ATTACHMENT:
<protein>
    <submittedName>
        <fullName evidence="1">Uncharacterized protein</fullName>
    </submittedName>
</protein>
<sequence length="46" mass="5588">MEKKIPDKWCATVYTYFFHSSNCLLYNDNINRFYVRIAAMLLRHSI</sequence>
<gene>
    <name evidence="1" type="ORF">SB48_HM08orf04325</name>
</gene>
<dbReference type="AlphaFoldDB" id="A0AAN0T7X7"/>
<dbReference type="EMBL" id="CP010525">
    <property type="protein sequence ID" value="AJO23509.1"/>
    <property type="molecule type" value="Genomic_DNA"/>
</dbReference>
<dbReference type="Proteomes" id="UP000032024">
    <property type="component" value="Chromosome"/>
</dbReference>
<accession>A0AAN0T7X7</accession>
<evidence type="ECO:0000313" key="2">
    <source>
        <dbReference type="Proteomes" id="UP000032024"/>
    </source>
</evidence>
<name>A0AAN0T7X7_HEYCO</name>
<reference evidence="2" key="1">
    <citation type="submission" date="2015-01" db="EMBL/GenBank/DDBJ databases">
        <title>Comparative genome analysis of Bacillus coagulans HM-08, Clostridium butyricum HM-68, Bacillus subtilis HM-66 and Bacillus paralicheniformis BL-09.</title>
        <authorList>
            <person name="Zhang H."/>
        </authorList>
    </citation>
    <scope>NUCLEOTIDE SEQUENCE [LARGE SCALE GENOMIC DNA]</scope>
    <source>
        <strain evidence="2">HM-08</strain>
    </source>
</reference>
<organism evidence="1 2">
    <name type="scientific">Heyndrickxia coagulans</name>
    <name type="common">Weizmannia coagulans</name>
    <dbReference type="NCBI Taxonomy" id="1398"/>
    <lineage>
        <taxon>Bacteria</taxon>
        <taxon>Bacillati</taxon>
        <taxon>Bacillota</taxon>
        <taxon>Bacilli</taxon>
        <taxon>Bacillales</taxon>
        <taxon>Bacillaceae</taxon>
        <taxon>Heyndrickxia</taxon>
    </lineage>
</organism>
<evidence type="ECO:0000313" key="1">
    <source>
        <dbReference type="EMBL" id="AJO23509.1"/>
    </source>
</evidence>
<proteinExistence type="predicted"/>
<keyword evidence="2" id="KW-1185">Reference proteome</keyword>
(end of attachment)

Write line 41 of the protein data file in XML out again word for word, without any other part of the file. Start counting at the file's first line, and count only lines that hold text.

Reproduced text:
    <lineage>